To answer these questions, let leave “how much” for the moment and just talk about “how” to give. And for this, I want to introduce the idea of “four P’s” taken from the book “Rebuilt.” Giving should be done like this:
- Giving should be planned. There should be money designated in the budget to give to God, to the church and to charity. There should be time and talent offered as well.
- Giving should be a priority. Giving to God should come before other expenses. I remember our parents telling us that there were 165 hours in the week, that the first three hours belong to God to worship Him on Sunday mornings. That was a priority in our house. We NEVER missed worship on Sundays. I remember the priest actually calling me once to see if I was really sick because I missed ONE Sunday of worship. That’s how much of a priority it was. Giving to God should come ahead of other expenses. We should be giving Him the first-fruits of what we have, not the leftovers.
- Giving should be based on a percentage. Here is where we go into a new way of thinking when it comes to giving. We should focus on giving as a percentage, not as an amount. Ideally, everyone should give ten percent. However, if you are not used to giving as a percentage, start off by giving one or two percent, and then raise it either half-a-percent or one percentage point each year, until you reach ten percent.
- Finally, giving should be progressive. We should increase the percentage regularly. As I said, move a half-a-percent to one percent each year.
We will have one more reflection on giving tomorrow, but as for now, give some thought not to how much you give but to how you give. Give some thought to the “four P’s” related to giving—planned, priority, percentage and progressive. If we can get our mindset to reflect this kind of giving, we will not only be able to give more but our giving can become more in line with Godly giving.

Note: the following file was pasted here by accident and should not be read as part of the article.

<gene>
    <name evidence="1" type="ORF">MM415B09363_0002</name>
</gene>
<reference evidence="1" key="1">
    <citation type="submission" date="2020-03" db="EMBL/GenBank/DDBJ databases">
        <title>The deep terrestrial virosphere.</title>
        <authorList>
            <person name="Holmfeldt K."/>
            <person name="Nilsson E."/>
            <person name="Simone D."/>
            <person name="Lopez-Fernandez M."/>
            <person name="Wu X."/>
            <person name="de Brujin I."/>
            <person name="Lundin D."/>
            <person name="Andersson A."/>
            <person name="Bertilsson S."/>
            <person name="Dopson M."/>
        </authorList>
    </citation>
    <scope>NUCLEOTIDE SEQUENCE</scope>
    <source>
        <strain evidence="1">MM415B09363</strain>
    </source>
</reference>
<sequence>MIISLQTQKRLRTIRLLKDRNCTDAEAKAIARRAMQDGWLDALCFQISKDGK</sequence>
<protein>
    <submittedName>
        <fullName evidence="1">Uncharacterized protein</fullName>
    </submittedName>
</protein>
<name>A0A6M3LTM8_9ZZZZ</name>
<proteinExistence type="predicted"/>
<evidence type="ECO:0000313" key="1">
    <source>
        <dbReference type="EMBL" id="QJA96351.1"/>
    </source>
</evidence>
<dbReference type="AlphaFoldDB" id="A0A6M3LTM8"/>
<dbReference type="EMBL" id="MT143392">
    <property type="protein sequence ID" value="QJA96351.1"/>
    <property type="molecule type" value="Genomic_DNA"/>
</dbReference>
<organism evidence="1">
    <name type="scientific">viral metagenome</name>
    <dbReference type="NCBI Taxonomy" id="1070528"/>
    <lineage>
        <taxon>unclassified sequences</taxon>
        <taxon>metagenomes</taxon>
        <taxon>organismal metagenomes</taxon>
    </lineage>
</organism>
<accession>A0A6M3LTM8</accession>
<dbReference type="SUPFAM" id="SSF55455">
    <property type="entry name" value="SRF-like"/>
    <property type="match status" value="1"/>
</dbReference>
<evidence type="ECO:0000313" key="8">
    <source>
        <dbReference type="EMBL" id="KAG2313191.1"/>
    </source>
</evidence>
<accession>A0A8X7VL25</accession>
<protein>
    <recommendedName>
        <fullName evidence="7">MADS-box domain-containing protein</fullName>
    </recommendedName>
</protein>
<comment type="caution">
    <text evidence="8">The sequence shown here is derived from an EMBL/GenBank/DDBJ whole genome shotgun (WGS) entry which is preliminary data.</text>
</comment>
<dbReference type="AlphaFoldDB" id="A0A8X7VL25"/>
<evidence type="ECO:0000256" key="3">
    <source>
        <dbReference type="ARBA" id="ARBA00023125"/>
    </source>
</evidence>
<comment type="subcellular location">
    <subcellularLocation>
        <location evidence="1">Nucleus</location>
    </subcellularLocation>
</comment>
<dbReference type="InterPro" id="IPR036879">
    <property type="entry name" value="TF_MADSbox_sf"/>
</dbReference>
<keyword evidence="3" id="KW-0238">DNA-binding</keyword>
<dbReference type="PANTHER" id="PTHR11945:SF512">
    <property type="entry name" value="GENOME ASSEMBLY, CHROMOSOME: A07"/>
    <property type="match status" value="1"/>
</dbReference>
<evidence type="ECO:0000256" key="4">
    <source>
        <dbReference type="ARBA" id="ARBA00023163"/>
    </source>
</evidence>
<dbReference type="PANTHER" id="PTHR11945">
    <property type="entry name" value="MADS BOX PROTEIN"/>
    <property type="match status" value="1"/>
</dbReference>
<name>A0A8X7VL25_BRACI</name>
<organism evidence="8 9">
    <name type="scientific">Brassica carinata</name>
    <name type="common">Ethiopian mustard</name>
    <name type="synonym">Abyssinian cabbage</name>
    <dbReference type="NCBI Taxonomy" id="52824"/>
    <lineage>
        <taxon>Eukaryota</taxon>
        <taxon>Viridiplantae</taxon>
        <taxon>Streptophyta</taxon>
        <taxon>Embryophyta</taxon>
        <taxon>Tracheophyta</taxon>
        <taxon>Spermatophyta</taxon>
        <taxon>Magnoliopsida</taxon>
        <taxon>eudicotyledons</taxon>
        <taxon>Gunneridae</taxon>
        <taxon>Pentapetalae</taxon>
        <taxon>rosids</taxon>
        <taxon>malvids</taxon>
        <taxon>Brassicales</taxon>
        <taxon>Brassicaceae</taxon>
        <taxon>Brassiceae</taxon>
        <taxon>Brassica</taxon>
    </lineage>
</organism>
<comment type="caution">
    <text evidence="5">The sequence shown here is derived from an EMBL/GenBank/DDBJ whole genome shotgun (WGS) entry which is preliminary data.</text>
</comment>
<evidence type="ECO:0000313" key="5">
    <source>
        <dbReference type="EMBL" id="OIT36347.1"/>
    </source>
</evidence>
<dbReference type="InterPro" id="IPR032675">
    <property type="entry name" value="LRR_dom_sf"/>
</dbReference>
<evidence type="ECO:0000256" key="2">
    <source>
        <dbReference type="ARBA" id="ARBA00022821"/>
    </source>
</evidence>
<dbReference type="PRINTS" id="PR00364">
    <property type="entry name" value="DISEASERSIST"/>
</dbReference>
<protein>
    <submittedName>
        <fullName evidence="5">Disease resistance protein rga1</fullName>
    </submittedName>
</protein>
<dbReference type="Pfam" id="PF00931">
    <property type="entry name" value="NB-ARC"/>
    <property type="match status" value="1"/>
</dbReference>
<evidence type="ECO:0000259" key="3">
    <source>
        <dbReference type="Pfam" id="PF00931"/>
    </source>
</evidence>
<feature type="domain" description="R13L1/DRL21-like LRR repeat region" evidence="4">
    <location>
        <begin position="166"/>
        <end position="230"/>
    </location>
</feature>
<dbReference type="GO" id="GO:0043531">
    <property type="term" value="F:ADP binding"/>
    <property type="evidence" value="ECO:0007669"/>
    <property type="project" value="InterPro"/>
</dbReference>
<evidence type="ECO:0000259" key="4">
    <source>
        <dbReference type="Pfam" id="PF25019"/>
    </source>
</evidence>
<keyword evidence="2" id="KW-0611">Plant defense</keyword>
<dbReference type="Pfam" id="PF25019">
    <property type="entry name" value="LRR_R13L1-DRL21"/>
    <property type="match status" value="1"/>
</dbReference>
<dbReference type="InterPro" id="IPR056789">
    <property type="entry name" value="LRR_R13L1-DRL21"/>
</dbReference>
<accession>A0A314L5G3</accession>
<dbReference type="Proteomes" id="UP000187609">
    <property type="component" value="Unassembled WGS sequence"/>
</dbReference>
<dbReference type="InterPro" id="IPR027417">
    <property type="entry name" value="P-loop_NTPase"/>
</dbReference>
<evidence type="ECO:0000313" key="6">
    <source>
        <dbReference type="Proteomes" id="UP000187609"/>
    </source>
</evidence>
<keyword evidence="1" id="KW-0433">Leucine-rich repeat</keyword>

We give thanks to Thee, O God; we give thanks; we call on Thy name and recount Thy wondrous deeds. At the set time which I appoint I will judge with equity. When the earth totters, and all its inhabitants, it is I who keep steady its pillars. I say to the boastful, “Do not boast,” and to the wicked “Do not lift up your horn; do not lift up your horn on high, or speak with insolent neck.” For not from the east or from the west and not from the wilderness comes lifting up; but it is God who executes judgment, putting down one and lifting up another. For in the hand of the Lord there is cup, with foaming wine, well mixed; and He will pour a draught from it, and all the wicked of the earth shall drain it down to the dregs. But I will rejoice forever, I will sing praises to the God of Jacob. All the horns of the wicked He will cut off, but the horns of the righteous shall be exalted. Psalm 75
Planned, priority, percentage, progressive—These are the four P’s, the four pillars on which any giving should be based.
The Revised Standard Version of the Bible is copyrighted 1946, 1952, 1971, and 1973 by the Division of Christian Education of the National Council of the Churches of Christ in the U.S.A. and used by permission. From the Online Chapel of the Greek Orthodox Archdiocese of America.